Thursday, 25 June 2015

New Poem Published: 'Sherlock Holmes in Red Cross Garden'

Sherlock Holmes, from The Naval Treaty, by Sidney Paget

The Pakistan-based literary and arts journal/website The Missing Slate, who have previously published my work, have just published my poem 'Sherlock Holmes in Red Cross Garden' .

This poem is, of course, one of the four that I wrote for my recent residency with Red Cross Garden, organised by the Poetry School and the London Open Garden Squares Weekend. It was the first poem that I wrote, since Holmes walked into the garden in a very definite way not long after I first visited it and started reading and thinking about it.

I would call this quite a personal poem, though it's hard to explain how exactly. Sherlock Holmes has accompanied me for so much of my life (since I was seven years old, I think) that he has become a part of me in a way I wouldn't say any other fictional character has (and where Holmes is, there Watson is as well, usually). He's led me down so many literary, figurative and real pathways that whenever he shows up, he remains both familiar and fascinating - and also, a kind of mirror for myself.

When I had written the poem I realised that there was an undertone of anxiety in it which surprised me a little. This is not a Holmes in the best frame of mind, I think. He may be preoccupied with the details of an unspecified case, but Watson isn't wrong when he suspects Holmes's preoccupation goes beyond that. I think he is awaiting a confrontation, to come sooner or later, and he is looking for solace amongst the flowers. "What a lovely thing a rose is" is directly from the story The Naval Treaty, in which Holmes speaks unexpectedly and passionately about the beauty and significance of flowers. It is also a passage which indicates that Holmes was no atheist, which in modern times he is often popularly supposed to be. "There is nothing in which deduction is so necessary as in religion," he says. "Our highest assurance of the goodness of Providence seems to me to rest in the flowers."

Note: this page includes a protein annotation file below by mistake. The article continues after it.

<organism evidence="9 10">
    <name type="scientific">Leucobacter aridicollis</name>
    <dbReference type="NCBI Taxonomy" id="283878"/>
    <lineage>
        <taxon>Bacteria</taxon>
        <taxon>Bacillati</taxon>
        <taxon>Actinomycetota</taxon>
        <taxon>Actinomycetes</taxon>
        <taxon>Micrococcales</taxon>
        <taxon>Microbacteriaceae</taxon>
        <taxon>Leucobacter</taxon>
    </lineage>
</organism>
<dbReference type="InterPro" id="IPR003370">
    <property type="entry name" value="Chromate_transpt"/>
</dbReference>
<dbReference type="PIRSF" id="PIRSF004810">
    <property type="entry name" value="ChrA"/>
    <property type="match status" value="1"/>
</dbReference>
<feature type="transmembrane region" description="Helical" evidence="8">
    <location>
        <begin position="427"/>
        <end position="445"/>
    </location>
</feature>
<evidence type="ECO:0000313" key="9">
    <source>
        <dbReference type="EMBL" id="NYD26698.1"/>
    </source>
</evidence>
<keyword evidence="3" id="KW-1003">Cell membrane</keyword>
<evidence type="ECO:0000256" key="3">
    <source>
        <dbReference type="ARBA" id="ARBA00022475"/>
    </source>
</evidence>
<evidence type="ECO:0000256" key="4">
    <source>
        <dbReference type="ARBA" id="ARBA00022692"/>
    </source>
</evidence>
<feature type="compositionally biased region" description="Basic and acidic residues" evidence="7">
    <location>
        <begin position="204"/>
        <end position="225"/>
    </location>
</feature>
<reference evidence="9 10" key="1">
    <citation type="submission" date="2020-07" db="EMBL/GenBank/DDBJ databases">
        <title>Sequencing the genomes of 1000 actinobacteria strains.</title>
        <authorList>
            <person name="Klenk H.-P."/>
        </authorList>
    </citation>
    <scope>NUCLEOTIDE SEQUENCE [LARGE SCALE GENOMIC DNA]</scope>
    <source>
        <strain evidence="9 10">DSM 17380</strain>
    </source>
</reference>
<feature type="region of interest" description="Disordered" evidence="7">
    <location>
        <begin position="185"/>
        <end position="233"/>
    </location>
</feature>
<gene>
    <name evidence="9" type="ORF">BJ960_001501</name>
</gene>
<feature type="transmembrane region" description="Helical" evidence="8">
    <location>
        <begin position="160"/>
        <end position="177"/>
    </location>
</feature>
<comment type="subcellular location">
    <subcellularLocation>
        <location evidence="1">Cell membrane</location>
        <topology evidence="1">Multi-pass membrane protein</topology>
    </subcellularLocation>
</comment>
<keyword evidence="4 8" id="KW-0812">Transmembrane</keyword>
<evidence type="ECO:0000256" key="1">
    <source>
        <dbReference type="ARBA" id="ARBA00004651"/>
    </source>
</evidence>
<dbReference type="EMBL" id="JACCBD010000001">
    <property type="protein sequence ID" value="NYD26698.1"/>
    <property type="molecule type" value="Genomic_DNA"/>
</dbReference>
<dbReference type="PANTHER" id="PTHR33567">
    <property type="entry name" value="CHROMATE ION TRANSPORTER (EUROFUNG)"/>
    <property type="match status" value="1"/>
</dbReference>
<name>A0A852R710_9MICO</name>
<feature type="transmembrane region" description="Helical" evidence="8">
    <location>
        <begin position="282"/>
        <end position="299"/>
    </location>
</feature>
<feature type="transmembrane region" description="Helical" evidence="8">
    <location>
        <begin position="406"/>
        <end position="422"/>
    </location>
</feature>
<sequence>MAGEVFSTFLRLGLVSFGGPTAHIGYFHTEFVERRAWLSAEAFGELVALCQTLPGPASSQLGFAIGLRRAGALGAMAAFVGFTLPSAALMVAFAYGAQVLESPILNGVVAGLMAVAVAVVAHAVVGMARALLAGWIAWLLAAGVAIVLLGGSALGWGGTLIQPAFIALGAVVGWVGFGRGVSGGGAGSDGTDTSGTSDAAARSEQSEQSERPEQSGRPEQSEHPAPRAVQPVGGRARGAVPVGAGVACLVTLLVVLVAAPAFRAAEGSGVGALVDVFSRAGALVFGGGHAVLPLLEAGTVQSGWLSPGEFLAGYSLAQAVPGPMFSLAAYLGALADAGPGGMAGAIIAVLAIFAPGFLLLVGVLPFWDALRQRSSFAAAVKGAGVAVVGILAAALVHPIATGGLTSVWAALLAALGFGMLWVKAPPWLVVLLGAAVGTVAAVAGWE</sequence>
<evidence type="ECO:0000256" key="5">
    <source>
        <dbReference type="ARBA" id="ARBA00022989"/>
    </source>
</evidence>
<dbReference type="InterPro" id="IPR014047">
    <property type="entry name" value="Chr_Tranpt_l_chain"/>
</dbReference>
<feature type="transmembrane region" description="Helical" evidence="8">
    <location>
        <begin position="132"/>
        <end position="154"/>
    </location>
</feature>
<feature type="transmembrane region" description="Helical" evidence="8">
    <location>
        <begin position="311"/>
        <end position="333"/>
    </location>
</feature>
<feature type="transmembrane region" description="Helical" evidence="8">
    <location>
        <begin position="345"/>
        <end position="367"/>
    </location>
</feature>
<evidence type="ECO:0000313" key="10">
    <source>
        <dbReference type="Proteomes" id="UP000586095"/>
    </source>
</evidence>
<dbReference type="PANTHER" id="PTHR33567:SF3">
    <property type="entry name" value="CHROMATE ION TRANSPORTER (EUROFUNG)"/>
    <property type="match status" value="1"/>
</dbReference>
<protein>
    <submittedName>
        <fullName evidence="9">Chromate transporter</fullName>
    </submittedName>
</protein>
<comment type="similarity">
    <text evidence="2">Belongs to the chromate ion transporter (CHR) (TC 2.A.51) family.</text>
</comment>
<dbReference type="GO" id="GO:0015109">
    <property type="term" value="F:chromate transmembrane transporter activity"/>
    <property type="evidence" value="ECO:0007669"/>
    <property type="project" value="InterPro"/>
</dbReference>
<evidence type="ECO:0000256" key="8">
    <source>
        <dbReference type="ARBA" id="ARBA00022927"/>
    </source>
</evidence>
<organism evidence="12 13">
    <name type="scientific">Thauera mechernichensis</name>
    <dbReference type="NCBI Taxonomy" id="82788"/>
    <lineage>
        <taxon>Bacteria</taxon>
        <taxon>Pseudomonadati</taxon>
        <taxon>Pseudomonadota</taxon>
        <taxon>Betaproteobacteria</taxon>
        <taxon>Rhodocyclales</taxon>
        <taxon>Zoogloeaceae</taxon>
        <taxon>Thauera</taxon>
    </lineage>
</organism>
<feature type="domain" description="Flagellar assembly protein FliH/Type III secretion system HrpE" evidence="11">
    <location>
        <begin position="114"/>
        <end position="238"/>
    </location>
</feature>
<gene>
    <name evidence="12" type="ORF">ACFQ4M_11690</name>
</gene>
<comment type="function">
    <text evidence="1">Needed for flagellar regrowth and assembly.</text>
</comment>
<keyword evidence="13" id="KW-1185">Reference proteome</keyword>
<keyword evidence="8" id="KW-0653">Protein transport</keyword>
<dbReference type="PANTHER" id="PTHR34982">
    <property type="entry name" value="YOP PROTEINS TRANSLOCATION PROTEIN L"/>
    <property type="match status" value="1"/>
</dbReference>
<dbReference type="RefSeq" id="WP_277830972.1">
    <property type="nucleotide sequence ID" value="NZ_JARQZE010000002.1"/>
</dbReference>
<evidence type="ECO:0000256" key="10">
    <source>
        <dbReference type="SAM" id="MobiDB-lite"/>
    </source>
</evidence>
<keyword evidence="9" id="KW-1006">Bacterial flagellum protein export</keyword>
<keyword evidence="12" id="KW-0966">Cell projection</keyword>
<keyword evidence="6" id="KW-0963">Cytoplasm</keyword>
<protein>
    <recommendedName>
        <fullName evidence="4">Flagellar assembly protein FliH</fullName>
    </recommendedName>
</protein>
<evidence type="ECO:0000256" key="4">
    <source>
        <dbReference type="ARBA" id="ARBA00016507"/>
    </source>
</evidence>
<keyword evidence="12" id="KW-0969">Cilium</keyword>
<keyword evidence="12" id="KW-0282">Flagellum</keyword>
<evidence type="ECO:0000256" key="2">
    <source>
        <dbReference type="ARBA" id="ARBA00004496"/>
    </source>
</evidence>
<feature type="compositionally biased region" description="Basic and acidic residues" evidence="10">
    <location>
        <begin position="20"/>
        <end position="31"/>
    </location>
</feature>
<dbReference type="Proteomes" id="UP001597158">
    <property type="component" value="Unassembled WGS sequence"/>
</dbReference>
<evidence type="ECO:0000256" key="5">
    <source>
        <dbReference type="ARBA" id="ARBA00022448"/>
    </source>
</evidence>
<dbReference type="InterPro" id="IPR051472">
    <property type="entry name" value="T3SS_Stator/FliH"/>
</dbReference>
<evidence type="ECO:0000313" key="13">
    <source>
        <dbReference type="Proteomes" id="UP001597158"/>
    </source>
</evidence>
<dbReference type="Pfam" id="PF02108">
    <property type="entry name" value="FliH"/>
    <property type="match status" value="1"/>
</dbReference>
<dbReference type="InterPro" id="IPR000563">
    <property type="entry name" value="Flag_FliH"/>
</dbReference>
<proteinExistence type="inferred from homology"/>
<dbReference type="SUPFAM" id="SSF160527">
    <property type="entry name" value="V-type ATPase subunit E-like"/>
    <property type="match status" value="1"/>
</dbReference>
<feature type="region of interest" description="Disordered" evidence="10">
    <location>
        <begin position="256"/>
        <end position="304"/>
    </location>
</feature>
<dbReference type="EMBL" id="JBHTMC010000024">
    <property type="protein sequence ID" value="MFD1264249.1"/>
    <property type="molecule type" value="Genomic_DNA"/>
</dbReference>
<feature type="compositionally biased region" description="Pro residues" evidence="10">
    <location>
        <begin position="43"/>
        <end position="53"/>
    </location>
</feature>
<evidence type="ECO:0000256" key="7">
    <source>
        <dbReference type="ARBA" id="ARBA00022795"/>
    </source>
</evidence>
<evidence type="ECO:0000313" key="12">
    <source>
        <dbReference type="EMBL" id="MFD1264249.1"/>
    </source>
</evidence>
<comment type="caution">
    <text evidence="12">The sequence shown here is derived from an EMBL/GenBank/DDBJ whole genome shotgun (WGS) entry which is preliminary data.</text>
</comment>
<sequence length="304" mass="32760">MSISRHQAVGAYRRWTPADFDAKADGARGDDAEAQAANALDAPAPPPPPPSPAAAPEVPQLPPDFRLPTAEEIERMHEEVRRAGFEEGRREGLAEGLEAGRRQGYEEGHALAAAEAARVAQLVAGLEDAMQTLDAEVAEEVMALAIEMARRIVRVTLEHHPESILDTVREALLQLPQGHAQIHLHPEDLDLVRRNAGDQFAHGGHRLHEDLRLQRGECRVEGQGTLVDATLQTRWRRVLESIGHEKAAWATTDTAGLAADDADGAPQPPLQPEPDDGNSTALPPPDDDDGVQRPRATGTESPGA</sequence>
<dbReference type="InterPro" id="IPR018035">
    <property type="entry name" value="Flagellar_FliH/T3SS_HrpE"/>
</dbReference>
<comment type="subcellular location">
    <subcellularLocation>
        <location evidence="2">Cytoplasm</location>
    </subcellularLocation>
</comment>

1. It may be reading too much into your poem, but I have the strong sense that Holmes has come to the garden for clues. Many botanical elements seem personified to me, as if consciously anxious to impart what they know: 'He's scanning the book of flowers', 'Flowers are the chemicals of light', and 'Wisteria crawls on the pergola'. It does not seem coincidental that the 'women keep their unreadable faces turned away' while 'Motives are like the changing code of the sundial', in this case not a plant but a piece of garden art which seems to have something vital to say. Finally, 'The pathways twist with delight' brings another inanimate object to life, making me wonder, especially in light of what you say yourself about the poem: what is the relation between consolation and clue, between accurate deduction and a desultory stroll through the flowers?

    1. Thanks for the close reading, Mark. I really appreciate that!

      Re-reading the poem myself, I think Holmes could be there either looking for direct clues, or allowing his subconscious to work on a puzzle in a setting where what he sees might set off a train of thought. I worked in a few glancing references to a few Holmes stories, including amongst others the description of the women (in one story he comments on the inscrutable motives of women), and the wisteria...there's a story called 'Wisteria Lodge', as well as the fact that the garden has wisteria in real life! There were a few features like that in the garden which I was able to quickly connect to Holmes stories, which may in fact have triggered off the poem.

      There's also the fact that my love for Sherlock Holmes is a little bit of a mystery even to me. I'm not really a fan of detective fiction. I can't pick up on clues so unless they are good works of literature in themselves, I am just not interested. I think I encountered Holmes at an extremely impressionable age and that had a lot to do with it, but there are a great many factors which might (taken all together) explain why he's stayed so strongly with me my whole life. I was encountering a lot of other fiction and fictional characters around then, too, some of which/whom I love a lot, but he occupies a special position.